|U.S. Classification||250/227.22, 250/229, 341/31|
|International Classification||G02B6/35, G02B6/28|
|Cooperative Classification||G02B6/2804, G02B6/3596, G02B6/3556, G02B6/353, G02B6/3574|
|European Classification||G02B6/28B, G02B6/35E8|
|Mar 16, 1982||AS||Assignment|
Owner name: BURROUGHS CORPORATION; DETROIT, MI. A CORP. OF MI
Free format text: ASSIGNMENT OF ASSIGNORS INTEREST.;ASSIGNOR:ELY, RICHARD I.;REEL/FRAME:003979/0122
Effective date: 19820305
|Jul 13, 1984||AS||Assignment|
Owner name: BURROUGHS CORPORATION
Free format text: MERGER;ASSIGNORS:BURROUGHS CORPORATION A CORP OF MI (MERGED INTO);BURROUGHS DELAWARE INCORPORATEDA DE CORP. (CHANGED TO);REEL/FRAME:004312/0324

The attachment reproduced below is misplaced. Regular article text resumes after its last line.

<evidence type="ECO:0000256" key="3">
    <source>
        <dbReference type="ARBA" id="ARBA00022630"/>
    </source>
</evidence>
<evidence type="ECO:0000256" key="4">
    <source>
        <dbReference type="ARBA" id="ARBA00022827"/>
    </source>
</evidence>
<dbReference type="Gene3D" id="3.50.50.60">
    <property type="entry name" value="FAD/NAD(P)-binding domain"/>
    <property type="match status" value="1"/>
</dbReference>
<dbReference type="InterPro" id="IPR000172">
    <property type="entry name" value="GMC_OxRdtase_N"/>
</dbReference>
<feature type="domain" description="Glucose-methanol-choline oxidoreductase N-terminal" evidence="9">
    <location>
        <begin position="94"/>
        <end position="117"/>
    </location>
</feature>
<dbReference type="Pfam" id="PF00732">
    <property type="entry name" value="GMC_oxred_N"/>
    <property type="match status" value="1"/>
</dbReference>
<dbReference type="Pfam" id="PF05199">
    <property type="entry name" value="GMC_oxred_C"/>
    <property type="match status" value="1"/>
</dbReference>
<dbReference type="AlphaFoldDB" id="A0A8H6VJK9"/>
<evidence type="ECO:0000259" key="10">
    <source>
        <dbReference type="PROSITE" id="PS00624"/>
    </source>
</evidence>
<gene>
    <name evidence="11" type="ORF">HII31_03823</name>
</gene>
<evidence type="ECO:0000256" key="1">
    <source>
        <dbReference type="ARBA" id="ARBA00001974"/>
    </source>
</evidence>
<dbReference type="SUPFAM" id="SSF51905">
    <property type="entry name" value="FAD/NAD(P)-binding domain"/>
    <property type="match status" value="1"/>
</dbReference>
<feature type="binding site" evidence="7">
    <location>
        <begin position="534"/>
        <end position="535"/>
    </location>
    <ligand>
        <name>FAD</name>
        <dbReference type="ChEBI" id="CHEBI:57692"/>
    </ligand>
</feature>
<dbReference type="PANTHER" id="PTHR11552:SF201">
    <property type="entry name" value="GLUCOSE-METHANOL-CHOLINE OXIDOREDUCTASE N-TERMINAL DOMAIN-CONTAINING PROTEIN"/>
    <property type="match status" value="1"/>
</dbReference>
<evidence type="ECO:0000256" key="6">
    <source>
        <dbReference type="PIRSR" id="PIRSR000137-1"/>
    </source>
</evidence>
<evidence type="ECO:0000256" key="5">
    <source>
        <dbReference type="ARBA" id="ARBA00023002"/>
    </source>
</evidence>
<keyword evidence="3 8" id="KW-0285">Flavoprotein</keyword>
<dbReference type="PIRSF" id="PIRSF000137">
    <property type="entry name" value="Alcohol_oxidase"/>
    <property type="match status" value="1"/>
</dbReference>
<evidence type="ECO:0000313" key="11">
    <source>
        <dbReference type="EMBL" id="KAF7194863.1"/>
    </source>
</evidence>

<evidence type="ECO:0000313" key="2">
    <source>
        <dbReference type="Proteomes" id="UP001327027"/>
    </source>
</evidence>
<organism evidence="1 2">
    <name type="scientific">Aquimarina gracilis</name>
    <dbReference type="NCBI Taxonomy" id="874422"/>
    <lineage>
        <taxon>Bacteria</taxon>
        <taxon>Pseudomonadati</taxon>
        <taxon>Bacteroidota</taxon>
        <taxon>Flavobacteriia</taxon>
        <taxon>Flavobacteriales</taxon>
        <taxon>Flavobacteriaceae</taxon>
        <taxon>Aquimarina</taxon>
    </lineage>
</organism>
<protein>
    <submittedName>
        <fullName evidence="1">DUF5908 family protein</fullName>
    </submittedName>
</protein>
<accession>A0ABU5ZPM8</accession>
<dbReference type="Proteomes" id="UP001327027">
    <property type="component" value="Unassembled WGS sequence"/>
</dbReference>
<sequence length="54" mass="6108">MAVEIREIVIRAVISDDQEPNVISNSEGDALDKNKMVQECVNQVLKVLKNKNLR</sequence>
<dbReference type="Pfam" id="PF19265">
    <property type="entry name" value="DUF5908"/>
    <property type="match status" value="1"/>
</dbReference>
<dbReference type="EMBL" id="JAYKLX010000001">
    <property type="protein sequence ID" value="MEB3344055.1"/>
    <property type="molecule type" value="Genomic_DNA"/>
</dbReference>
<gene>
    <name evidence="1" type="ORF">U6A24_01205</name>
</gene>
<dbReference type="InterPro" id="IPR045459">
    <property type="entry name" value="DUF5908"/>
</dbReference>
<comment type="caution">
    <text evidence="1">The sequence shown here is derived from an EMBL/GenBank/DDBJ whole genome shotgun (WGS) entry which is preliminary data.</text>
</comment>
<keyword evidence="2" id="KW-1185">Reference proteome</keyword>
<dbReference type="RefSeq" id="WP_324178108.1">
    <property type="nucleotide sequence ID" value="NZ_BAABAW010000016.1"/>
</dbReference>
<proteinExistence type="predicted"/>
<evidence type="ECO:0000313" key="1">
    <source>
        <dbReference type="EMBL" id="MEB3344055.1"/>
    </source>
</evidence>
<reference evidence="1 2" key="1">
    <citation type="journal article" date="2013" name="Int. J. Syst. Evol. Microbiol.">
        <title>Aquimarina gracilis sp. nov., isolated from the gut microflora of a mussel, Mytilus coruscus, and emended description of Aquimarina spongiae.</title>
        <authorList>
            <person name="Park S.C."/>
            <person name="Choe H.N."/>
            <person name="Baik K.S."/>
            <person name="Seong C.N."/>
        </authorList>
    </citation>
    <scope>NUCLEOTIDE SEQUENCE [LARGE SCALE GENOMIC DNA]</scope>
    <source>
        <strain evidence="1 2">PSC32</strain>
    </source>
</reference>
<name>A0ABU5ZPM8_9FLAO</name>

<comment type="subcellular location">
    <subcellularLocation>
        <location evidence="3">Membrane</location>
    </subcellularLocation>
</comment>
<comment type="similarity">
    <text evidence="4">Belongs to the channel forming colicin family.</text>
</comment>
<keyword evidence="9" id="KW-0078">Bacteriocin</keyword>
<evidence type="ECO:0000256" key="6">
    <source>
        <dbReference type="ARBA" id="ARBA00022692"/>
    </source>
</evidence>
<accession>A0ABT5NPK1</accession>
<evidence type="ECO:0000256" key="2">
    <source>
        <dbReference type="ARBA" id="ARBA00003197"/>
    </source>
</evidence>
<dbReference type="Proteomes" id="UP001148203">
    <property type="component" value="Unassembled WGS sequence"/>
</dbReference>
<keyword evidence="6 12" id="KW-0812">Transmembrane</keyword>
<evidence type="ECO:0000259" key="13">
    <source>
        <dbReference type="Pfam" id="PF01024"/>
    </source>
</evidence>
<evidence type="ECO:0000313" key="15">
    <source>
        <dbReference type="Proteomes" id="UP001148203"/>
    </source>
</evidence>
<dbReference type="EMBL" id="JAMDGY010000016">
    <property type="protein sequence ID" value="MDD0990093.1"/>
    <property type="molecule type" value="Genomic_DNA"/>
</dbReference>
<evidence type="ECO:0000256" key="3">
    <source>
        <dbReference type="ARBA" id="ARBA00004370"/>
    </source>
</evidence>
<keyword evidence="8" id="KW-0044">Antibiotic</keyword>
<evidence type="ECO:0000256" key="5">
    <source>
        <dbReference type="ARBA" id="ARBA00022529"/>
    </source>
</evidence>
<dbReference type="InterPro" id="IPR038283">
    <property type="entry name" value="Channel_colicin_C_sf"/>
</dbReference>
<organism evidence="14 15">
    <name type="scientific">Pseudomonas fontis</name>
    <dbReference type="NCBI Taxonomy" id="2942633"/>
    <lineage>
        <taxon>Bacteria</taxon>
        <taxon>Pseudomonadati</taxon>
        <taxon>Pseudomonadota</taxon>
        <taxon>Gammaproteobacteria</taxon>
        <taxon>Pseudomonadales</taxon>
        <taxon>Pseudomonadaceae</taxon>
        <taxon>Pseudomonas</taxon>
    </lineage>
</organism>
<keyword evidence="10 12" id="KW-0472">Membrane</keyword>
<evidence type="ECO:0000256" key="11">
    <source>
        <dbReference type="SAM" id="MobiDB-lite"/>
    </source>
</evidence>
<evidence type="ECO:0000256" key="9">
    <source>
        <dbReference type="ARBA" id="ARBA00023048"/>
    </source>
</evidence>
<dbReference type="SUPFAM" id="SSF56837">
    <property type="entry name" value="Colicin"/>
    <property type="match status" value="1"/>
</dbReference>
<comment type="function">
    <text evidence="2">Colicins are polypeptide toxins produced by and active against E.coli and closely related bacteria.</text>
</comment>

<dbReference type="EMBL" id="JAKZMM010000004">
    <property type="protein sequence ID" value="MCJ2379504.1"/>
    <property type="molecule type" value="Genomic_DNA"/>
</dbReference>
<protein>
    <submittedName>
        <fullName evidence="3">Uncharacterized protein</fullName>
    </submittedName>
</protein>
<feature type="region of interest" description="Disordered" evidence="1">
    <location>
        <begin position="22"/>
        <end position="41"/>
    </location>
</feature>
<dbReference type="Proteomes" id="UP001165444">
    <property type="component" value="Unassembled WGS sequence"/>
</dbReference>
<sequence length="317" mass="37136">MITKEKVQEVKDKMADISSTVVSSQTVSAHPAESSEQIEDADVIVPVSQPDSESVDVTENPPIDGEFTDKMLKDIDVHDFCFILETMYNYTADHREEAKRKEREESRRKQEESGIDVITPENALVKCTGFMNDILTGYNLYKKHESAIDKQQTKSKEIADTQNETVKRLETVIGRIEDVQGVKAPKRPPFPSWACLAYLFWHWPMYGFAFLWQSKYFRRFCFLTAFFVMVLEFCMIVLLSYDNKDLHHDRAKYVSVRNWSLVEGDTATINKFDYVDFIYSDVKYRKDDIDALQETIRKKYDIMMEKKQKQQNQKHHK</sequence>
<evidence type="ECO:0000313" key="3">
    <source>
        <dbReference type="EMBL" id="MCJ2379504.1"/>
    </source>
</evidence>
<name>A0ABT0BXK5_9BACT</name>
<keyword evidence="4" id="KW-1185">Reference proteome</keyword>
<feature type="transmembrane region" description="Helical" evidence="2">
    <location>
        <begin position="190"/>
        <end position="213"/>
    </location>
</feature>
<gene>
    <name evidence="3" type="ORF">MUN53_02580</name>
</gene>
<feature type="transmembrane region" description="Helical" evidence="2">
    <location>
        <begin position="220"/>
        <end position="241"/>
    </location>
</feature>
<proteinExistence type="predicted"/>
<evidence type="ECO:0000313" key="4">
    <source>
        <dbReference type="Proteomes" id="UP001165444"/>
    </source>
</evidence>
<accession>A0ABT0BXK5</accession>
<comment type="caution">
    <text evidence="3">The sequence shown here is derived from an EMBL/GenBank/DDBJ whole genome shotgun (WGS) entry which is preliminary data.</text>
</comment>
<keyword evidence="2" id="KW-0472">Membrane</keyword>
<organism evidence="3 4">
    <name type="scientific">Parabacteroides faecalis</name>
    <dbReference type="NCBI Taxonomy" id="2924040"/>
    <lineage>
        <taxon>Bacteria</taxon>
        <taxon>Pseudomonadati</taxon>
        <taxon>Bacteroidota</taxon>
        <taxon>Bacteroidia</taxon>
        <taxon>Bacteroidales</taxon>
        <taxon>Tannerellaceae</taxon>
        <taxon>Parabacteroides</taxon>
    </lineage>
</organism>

Effective date: 19840530
|Mar 29, 1988||FPAY||Fee payment|
Year of fee payment: 4
|Nov 22, 1988||AS||Assignment|
Owner name: UNISYS CORPORATION, PENNSYLVANIA
Free format text: MERGER;ASSIGNOR:BURROUGHS CORPORATION;REEL/FRAME:005012/0501
Effective date: 19880509
|Mar 24, 1992||FPAY||Fee payment|
Year of fee payment: 8
|Mar 27, 1996||FPAY||Fee payment|
Year of fee payment: 12